At 13, Monds-Watson became “obsessed” with song-writing. “Until that point I had never been super-dedicated about anything and I never thought I was super-talented at anything either but then I started doing music and I got really into it.” She spent the next three years spending all her free time writing, rehearsing, gigging and recording. One of the songs from that time, “Sea Creatures” is included on her Mercury-nominated LP, Before We Forget How to Dream. “Back then I only knew four or five chords on the guitar, so that’s why it’s so simplistic,” she says. Narratively, though, it contains multitudes.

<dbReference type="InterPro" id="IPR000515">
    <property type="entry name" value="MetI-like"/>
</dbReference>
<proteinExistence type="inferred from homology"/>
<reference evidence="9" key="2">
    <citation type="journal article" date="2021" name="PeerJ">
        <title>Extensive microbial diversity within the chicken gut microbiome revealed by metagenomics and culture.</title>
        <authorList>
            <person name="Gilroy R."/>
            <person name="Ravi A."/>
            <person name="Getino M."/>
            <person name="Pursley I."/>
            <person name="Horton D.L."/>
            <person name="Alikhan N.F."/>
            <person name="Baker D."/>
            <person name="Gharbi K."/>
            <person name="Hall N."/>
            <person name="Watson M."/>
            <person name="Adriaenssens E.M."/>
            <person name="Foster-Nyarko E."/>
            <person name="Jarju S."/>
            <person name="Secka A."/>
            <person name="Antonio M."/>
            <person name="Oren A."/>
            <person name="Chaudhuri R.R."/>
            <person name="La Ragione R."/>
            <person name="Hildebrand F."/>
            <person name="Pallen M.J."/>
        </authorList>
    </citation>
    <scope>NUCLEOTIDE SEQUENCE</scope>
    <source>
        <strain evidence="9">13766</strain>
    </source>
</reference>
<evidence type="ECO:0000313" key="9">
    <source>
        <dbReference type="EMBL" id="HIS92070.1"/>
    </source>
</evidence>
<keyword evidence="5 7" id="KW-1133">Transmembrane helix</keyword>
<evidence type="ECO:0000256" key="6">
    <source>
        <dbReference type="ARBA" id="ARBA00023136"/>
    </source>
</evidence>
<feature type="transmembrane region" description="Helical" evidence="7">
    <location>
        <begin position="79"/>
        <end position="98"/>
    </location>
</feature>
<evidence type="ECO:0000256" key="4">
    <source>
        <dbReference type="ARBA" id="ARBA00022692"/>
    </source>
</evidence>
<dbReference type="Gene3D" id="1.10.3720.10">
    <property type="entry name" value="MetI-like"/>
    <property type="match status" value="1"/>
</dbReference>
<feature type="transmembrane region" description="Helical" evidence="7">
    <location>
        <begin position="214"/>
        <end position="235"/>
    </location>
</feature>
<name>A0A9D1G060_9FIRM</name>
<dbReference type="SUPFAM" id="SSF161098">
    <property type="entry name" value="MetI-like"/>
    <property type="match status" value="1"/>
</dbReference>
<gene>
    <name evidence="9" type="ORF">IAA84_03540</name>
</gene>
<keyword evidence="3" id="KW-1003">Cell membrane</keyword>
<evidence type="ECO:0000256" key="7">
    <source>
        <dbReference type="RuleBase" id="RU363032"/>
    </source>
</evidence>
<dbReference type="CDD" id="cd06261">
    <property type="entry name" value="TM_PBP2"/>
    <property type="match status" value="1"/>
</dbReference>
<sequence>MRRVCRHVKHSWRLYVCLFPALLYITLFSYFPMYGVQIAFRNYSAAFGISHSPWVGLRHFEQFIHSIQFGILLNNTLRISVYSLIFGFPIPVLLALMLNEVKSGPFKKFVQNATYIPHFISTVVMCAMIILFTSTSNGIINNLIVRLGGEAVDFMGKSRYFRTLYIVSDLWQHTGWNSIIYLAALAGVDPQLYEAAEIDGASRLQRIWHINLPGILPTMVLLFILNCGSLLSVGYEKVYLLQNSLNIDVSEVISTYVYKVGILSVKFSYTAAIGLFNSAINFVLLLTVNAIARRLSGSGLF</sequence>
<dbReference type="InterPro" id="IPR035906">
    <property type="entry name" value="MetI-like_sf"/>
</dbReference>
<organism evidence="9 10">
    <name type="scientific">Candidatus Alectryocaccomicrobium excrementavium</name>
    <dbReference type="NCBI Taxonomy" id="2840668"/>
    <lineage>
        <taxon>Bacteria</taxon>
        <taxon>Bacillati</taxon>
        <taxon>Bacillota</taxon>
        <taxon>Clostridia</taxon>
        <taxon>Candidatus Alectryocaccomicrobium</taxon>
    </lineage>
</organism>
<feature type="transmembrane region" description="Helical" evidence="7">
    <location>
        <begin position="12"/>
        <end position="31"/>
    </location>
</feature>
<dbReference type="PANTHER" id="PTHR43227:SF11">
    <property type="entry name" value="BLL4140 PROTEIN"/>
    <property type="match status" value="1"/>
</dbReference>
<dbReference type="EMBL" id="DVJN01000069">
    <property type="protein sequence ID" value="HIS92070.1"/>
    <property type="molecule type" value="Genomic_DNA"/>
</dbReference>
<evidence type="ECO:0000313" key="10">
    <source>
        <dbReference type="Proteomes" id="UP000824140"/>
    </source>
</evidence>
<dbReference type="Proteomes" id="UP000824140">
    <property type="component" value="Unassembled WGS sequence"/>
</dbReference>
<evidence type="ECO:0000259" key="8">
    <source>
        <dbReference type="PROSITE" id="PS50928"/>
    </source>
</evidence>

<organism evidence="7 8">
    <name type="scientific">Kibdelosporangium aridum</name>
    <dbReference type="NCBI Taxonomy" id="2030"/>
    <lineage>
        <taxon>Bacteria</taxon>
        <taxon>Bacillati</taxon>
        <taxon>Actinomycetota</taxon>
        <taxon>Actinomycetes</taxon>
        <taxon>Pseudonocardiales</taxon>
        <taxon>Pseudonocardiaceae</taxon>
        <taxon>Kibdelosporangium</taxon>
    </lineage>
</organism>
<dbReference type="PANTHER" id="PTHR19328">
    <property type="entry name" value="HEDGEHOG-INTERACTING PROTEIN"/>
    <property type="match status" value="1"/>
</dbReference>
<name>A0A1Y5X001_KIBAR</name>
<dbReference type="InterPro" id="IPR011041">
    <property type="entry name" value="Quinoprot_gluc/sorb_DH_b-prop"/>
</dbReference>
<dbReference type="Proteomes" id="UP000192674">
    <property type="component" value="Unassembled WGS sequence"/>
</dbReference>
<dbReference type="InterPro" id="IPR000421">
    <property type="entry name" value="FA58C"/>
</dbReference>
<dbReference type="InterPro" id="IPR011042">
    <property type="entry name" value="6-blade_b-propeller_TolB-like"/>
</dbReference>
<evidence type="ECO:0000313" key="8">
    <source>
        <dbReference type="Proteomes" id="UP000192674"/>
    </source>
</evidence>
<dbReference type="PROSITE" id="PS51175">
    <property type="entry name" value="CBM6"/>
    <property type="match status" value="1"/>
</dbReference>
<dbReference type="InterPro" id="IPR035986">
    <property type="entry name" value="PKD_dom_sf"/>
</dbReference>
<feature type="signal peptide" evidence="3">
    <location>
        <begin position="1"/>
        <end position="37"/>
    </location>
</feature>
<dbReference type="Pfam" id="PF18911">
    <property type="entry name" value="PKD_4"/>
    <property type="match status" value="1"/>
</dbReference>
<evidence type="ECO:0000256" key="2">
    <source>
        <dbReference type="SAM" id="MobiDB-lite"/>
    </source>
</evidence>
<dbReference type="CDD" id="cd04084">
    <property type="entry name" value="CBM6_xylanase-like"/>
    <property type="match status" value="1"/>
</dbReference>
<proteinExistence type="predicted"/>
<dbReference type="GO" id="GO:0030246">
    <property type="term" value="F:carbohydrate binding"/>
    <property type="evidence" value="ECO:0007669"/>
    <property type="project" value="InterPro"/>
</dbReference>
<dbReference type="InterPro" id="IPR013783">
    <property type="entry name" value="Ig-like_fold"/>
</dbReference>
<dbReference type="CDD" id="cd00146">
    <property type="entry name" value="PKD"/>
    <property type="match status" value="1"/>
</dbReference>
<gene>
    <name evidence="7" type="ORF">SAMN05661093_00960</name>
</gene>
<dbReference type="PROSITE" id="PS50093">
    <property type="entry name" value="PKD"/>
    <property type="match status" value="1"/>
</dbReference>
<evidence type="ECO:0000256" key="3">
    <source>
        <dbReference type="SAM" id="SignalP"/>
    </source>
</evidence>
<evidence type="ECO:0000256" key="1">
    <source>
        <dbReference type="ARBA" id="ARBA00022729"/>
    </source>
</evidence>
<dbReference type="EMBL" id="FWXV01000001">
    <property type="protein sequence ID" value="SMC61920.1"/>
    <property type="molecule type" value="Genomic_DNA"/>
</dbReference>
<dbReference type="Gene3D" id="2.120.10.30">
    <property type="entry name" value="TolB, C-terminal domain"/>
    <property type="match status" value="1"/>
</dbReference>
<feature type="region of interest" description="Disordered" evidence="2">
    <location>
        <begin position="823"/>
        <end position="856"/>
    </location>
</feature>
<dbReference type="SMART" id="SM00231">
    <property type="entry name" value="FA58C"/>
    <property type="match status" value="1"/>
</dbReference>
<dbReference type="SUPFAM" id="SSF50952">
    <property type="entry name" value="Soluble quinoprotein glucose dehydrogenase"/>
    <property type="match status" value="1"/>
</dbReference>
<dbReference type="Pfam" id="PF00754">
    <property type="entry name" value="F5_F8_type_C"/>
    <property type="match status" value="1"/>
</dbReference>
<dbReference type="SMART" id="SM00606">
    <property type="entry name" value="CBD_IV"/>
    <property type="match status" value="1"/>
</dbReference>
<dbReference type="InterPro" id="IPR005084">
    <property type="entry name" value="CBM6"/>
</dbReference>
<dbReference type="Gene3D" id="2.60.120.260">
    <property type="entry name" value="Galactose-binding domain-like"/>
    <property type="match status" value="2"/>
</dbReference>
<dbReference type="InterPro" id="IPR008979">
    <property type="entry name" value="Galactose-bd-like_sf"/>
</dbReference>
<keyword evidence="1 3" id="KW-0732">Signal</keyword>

“I had a friend who was openly gay and being bullied and me and her were probably the only gay people in our year. There are so many different aspects of being 14 in that song like, you have that phase of ‘Oh my God I want to get out of this town, I hate all of these people’ and then the chorus is about people’s ignorance and intolerance.”
The floaty soundscape of the song is very different from the music she was listening to at the time, which included The Hoosiers and N-Dubz, or, from her parents’ record collection, Led Zeppelin, Pink Floyd, Joni Mitchell and Beethoven.
She says now she likes Miley Cyrus, but prefers Taylor Swift because she’s “an incredible pop songwriter” who sets an example by holding on to her own music rights “it’s good message to send to kids”, she says, but she is an even bigger fan of Kate Tempest, who is also her biggest supporter.